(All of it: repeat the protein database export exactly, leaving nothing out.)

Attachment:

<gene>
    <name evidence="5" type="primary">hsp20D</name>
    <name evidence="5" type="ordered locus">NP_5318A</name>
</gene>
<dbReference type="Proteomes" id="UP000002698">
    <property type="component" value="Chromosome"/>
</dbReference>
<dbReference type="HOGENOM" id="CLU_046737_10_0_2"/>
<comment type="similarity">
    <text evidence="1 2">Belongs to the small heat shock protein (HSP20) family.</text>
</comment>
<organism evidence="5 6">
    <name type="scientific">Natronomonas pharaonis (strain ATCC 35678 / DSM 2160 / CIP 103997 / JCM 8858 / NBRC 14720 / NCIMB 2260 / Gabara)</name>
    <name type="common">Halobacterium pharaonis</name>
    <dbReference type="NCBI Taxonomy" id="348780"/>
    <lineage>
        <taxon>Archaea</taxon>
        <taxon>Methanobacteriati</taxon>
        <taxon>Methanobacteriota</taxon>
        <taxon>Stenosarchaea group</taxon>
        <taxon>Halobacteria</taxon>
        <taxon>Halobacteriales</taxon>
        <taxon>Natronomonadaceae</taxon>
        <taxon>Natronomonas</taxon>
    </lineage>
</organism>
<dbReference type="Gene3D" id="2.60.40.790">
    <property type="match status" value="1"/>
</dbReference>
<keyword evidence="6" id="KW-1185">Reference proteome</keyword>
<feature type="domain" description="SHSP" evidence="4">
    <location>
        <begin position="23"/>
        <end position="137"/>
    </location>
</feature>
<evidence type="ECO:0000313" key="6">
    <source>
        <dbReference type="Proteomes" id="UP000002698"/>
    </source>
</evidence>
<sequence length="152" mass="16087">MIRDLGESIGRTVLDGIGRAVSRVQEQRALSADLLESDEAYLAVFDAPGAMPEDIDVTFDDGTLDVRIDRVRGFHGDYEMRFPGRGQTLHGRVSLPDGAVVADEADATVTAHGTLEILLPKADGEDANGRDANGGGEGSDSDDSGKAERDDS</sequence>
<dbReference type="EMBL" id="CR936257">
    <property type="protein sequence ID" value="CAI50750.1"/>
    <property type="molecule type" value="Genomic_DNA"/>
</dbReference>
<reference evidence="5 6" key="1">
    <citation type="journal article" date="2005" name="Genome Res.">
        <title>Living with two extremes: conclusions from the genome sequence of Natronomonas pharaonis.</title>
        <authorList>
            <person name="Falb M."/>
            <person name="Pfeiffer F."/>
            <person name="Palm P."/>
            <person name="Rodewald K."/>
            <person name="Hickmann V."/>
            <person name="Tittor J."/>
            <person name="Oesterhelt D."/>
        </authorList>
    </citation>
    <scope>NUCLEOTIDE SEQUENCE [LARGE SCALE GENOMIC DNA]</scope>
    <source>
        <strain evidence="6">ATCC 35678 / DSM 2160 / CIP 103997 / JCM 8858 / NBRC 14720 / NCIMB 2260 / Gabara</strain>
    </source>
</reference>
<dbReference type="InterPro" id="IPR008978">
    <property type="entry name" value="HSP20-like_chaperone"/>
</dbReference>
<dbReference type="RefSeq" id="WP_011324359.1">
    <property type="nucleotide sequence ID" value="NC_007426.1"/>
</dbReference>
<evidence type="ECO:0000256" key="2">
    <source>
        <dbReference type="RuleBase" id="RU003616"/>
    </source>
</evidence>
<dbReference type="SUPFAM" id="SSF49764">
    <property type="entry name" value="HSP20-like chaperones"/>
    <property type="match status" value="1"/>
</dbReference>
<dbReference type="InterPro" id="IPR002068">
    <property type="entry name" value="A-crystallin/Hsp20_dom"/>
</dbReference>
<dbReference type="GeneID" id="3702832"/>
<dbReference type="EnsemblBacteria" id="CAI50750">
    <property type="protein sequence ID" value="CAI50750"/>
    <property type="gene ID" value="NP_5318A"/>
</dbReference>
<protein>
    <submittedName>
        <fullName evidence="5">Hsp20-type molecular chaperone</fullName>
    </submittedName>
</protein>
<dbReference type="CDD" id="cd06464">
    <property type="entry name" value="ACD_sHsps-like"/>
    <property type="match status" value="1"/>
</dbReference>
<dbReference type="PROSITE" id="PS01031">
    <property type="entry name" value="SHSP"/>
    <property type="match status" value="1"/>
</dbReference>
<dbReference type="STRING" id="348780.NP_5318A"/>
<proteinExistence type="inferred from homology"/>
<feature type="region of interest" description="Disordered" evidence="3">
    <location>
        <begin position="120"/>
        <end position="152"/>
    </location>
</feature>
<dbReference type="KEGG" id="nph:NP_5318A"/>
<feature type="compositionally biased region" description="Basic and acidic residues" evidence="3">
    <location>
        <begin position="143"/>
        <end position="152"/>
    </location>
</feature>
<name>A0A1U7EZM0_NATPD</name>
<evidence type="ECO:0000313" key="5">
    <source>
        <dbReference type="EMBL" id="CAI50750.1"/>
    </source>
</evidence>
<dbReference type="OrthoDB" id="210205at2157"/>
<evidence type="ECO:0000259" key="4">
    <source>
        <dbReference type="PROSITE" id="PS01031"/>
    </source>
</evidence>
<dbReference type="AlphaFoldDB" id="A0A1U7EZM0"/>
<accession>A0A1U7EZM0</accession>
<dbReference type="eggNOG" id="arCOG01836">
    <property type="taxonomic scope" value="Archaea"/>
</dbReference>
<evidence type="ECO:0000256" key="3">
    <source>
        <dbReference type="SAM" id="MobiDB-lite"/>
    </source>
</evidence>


<gene>
    <name evidence="5" type="primary">hsp20D</name>
    <name evidence="5" type="ordered locus">NP_5318A</name>
</gene>
<dbReference type="Proteomes" id="UP000002698">
    <property type="component" value="Chromosome"/>
</dbReference>
<dbReference type="HOGENOM" id="CLU_046737_10_0_2"/>
<comment type="similarity">
    <text evidence="1 2">Belongs to the small heat shock protein (HSP20) family.</text>
</comment>
<organism evidence="5 6">
    <name type="scientific">Natronomonas pharaonis (strain ATCC 35678 / DSM 2160 / CIP 103997 / JCM 8858 / NBRC 14720 / NCIMB 2260 / Gabara)</name>
    <name type="common">Halobacterium pharaonis</name>
    <dbReference type="NCBI Taxonomy" id="348780"/>
    <lineage>
        <taxon>Archaea</taxon>
        <taxon>Methanobacteriati</taxon>
        <taxon>Methanobacteriota</taxon>
        <taxon>Stenosarchaea group</taxon>
        <taxon>Halobacteria</taxon>
        <taxon>Halobacteriales</taxon>
        <taxon>Natronomonadaceae</taxon>
        <taxon>Natronomonas</taxon>
    </lineage>
</organism>
<dbReference type="Gene3D" id="2.60.40.790">
    <property type="match status" value="1"/>
</dbReference>
<keyword evidence="6" id="KW-1185">Reference proteome</keyword>
<feature type="domain" description="SHSP" evidence="4">
    <location>
        <begin position="23"/>
        <end position="137"/>
    </location>
</feature>
<evidence type="ECO:0000313" key="6">
    <source>
        <dbReference type="Proteomes" id="UP000002698"/>
    </source>
</evidence>
<sequence length="152" mass="16087">MIRDLGESIGRTVLDGIGRAVSRVQEQRALSADLLESDEAYLAVFDAPGAMPEDIDVTFDDGTLDVRIDRVRGFHGDYEMRFPGRGQTLHGRVSLPDGAVVADEADATVTAHGTLEILLPKADGEDANGRDANGGGEGSDSDDSGKAERDDS</sequence>
<dbReference type="EMBL" id="CR936257">
    <property type="protein sequence ID" value="CAI50750.1"/>
    <property type="molecule type" value="Genomic_DNA"/>
</dbReference>
<reference evidence="5 6" key="1">
    <citation type="journal article" date="2005" name="Genome Res.">
        <title>Living with two extremes: conclusions from the genome sequence of Natronomonas pharaonis.</title>
        <authorList>
            <person name="Falb M."/>
            <person name="Pfeiffer F."/>
            <person name="Palm P."/>
            <person name="Rodewald K."/>
            <person name="Hickmann V."/>
            <person name="Tittor J."/>
            <person name="Oesterhelt D."/>
        </authorList>
    </citation>
    <scope>NUCLEOTIDE SEQUENCE [LARGE SCALE GENOMIC DNA]</scope>
    <source>
        <strain evidence="6">ATCC 35678 / DSM 2160 / CIP 103997 / JCM 8858 / NBRC 14720 / NCIMB 2260 / Gabara</strain>
    </source>
</reference>
<dbReference type="InterPro" id="IPR008978">
    <property type="entry name" value="HSP20-like_chaperone"/>
</dbReference>
<dbReference type="RefSeq" id="WP_011324359.1">
    <property type="nucleotide sequence ID" value="NC_007426.1"/>
</dbReference>
<evidence type="ECO:0000256" key="2">
    <source>
        <dbReference type="RuleBase" id="RU003616"/>
    </source>
</evidence>
<dbReference type="SUPFAM" id="SSF49764">
    <property type="entry name" value="HSP20-like chaperones"/>
    <property type="match status" value="1"/>
</dbReference>
<dbReference type="InterPro" id="IPR002068">
    <property type="entry name" value="A-crystallin/Hsp20_dom"/>
</dbReference>
<dbReference type="GeneID" id="3702832"/>
<dbReference type="EnsemblBacteria" id="CAI50750">
    <property type="protein sequence ID" value="CAI50750"/>
    <property type="gene ID" value="NP_5318A"/>
</dbReference>
<protein>
    <submittedName>
        <fullName evidence="5">Hsp20-type molecular chaperone</fullName>
    </submittedName>
</protein>
<dbReference type="CDD" id="cd06464">
    <property type="entry name" value="ACD_sHsps-like"/>
    <property type="match status" value="1"/>
</dbReference>
<dbReference type="PROSITE" id="PS01031">
    <property type="entry name" value="SHSP"/>
    <property type="match status" value="1"/>
</dbReference>
<dbReference type="STRING" id="348780.NP_5318A"/>
<proteinExistence type="inferred from homology"/>
<feature type="region of interest" description="Disordered" evidence="3">
    <location>
        <begin position="120"/>
        <end position="152"/>
    </location>
</feature>
<dbReference type="KEGG" id="nph:NP_5318A"/>
<feature type="compositionally biased region" description="Basic and acidic residues" evidence="3">
    <location>
        <begin position="143"/>
        <end position="152"/>
    </location>
</feature>
<name>A0A1U7EZM0_NATPD</name>
<evidence type="ECO:0000313" key="5">
    <source>
        <dbReference type="EMBL" id="CAI50750.1"/>
    </source>
</evidence>
<dbReference type="OrthoDB" id="210205at2157"/>
<evidence type="ECO:0000259" key="4">
    <source>
        <dbReference type="PROSITE" id="PS01031"/>
    </source>
</evidence>
<dbReference type="AlphaFoldDB" id="A0A1U7EZM0"/>
<accession>A0A1U7EZM0</accession>
<dbReference type="eggNOG" id="arCOG01836">
    <property type="taxonomic scope" value="Archaea"/>
</dbReference>
<evidence type="ECO:0000256" key="3">
    <source>
        <dbReference type="SAM" id="MobiDB-lite"/>
    </source>
</evidence>